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The Music’s on Me

PRIVATE [53:03]


Wendy Kirkland (piano, vocals): Pat Sprakes (guitar): Paul Jefferies (double bass): Steve Wyndham (drums): Roger Beaujolais (vibraphone): Tommaso Starace (saxophone)

The Music’s on Me

Haven’t we met


Sandalia Dela


Nothing like you

September Second

West Coast Blues

Gato Molhado

Sunday In New York

Travelling Home.

Wendy Kirkland’s first album Piano Divas was released back in 2017 to real acclaim. Now here is the follow-up from the British pianist and singer, an eleven-track CD with her regular group but with the added attraction of two guests, saxophonist Tommaso Starace – himself the subject of reviews on this site - and outstanding veteran vibes player Roger Beaujolais.

There are three Kirkland originals, co-written with guitarist Pat Sprakes, and together they contribute lyrics to Wes Montgomery’s West Coast Blues and the remaining tracks offer variety and imagination of selection. With a springy, swinging easy-going The Music in Me – one of those three Kirkland/Sprakes originals – the quartet gets off to a genial start and things stretch out intriguingly – good harmonies, good changes – in Haven’t We Met Before where Kirkland’s comping to her own singing is both clever and dextrous. She even does what I take to be a little Cleo-inspired scat, too. There’s no overdubbing, as anyone who has caught her in a club setting can attest; her singing and playing simultaneously is pure musicianship and she makes it sound easy – which it really can’t be.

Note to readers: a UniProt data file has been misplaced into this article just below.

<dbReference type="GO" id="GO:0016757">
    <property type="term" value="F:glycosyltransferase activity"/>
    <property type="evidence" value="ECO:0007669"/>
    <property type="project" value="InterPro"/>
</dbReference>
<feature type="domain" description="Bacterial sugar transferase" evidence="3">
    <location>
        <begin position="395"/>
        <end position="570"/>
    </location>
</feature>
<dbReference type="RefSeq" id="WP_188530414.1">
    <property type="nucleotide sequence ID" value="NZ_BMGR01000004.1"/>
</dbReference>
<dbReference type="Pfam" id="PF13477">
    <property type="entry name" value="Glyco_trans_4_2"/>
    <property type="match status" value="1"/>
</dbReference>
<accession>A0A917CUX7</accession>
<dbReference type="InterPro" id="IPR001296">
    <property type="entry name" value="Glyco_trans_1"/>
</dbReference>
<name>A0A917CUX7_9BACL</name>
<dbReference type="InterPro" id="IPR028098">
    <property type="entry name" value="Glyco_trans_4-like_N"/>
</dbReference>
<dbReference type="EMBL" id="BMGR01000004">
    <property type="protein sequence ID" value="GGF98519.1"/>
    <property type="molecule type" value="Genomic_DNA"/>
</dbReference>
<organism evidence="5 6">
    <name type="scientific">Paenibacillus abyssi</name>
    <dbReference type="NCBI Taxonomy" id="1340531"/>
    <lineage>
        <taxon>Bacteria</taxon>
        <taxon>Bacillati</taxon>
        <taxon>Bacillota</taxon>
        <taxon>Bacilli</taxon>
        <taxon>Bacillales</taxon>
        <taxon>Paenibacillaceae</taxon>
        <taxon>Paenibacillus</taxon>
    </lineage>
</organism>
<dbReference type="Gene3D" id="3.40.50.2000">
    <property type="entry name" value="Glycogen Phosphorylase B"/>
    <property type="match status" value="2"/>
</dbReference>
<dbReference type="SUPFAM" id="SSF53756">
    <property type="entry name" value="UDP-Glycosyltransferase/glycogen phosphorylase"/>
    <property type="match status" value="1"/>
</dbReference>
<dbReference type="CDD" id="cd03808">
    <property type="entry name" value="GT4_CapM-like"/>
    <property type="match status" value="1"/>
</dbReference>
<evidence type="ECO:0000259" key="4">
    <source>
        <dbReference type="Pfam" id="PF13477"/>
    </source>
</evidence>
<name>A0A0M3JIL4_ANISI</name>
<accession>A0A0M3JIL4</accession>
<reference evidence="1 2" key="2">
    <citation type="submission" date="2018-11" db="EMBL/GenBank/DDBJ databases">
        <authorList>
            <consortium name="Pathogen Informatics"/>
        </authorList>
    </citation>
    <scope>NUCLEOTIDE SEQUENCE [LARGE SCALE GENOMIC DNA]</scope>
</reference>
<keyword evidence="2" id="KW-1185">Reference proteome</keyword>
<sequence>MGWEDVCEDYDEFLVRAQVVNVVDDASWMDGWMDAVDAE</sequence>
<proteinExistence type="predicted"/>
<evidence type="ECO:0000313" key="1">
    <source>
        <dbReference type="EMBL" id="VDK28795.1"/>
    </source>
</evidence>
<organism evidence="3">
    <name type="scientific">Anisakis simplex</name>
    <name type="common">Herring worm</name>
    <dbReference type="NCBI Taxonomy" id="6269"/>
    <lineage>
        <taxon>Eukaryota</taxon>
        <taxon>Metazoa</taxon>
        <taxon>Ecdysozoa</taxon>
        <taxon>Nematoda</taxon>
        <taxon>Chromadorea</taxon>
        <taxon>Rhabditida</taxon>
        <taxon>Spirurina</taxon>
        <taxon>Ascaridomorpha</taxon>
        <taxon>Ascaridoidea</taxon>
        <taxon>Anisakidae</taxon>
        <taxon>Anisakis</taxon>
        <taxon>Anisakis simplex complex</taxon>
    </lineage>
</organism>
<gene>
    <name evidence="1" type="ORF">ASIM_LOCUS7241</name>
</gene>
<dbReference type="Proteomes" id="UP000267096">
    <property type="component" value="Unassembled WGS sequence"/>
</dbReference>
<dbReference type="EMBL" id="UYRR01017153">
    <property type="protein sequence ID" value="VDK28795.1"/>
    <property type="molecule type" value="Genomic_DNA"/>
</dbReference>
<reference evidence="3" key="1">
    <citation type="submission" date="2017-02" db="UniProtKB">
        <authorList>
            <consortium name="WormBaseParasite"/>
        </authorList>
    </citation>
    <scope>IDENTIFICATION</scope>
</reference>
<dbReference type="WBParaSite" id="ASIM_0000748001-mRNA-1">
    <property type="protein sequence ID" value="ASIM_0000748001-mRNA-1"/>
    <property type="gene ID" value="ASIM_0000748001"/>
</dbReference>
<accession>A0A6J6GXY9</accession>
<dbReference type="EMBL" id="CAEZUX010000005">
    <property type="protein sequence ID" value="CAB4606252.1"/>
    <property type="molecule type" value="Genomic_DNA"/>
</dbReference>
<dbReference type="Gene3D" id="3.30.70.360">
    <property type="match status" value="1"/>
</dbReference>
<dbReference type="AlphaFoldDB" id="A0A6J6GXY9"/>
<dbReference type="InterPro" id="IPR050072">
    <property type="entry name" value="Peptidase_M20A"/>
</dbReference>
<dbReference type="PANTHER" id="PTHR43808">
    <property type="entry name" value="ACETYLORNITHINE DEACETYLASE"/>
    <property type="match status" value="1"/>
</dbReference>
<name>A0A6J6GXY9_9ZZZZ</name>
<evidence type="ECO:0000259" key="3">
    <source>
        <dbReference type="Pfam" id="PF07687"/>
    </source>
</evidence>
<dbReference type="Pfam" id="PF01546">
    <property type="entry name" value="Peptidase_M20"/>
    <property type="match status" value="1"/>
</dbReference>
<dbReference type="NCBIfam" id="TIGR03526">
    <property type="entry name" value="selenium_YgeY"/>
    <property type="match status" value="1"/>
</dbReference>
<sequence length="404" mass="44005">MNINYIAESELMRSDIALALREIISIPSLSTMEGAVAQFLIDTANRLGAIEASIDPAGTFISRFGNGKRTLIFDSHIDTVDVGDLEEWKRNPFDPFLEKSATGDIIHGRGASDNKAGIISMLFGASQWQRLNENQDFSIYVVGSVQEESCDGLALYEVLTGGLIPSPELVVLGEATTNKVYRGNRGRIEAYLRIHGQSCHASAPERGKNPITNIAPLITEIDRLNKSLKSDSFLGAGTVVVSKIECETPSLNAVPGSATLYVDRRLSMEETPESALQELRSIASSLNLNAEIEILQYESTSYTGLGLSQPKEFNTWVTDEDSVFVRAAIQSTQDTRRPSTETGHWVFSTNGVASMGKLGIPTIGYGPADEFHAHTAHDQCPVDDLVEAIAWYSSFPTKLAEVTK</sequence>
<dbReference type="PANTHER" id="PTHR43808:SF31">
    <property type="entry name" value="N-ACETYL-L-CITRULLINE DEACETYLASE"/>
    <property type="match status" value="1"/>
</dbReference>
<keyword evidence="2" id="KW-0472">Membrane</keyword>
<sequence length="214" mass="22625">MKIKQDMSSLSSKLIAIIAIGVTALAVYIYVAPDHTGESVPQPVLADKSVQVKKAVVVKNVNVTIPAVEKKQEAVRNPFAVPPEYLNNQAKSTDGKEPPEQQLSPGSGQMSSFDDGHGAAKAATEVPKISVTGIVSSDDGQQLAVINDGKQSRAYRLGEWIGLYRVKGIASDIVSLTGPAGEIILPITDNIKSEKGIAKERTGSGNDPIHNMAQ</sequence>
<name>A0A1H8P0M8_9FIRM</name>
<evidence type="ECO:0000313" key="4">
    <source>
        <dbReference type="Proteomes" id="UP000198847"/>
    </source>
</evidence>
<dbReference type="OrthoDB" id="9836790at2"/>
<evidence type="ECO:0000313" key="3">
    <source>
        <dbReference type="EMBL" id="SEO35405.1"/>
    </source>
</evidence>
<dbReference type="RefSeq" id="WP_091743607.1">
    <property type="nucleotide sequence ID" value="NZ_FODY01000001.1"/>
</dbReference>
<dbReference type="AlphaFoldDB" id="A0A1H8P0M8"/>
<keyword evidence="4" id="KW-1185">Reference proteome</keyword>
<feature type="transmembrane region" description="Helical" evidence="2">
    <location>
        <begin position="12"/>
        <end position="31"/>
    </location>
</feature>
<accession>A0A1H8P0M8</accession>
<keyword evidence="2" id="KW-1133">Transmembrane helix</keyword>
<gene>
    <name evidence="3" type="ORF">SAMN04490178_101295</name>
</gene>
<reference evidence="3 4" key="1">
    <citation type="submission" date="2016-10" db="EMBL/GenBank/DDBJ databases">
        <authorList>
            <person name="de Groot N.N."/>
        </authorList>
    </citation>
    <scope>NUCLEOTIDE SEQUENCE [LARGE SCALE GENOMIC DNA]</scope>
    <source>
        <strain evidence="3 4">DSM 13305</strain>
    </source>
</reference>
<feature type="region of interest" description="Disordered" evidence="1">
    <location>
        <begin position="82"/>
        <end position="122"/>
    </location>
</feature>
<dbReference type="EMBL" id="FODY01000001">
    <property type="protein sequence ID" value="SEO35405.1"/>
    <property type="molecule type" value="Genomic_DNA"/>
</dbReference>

The tightness of the ensemble can be enjoyed in Pools, the longest track, in which Beaujolais adds layers of colour to enhance the quartet, a number full of esprit. He also stars in Russell Malone’s Playground whether soloing or providing deft obbligato support. There’s also a sun-drenched and foot-tapping Latin numberSandalia Dela, and an ardent, fast-flowing so-in-loveNothing Like You. If you wanted lyrics to Michel Petrucciani’s September Second, here they are, courtesy of Kirkland, but even better is her infectiously swinging piano solo and the articulate presence of Storace.

The lyrics to the Montgomery song are effective and seem to inspire Sprakes to some of his very best playing on the date – he’s a fine player indeed – and that’s not to overlook Kirkland’s rolling piano groove. To conclude there’s the slow narrative journey on the Kirkland-Sprakes Travelling Home, a pertinent title to end an album inspired by life ‘on the road’ in which the very individual commentary of Storace’s soprano sax adds aerial grace to this languid envoi.

This excellent album reprises the qualities of Kirkland’s first. And let’s by no means overlook bassist and bass guitarist Paul Jefferies and drummer Steve Wyndham who provide outstanding support throughout.

Jonathan Woolf

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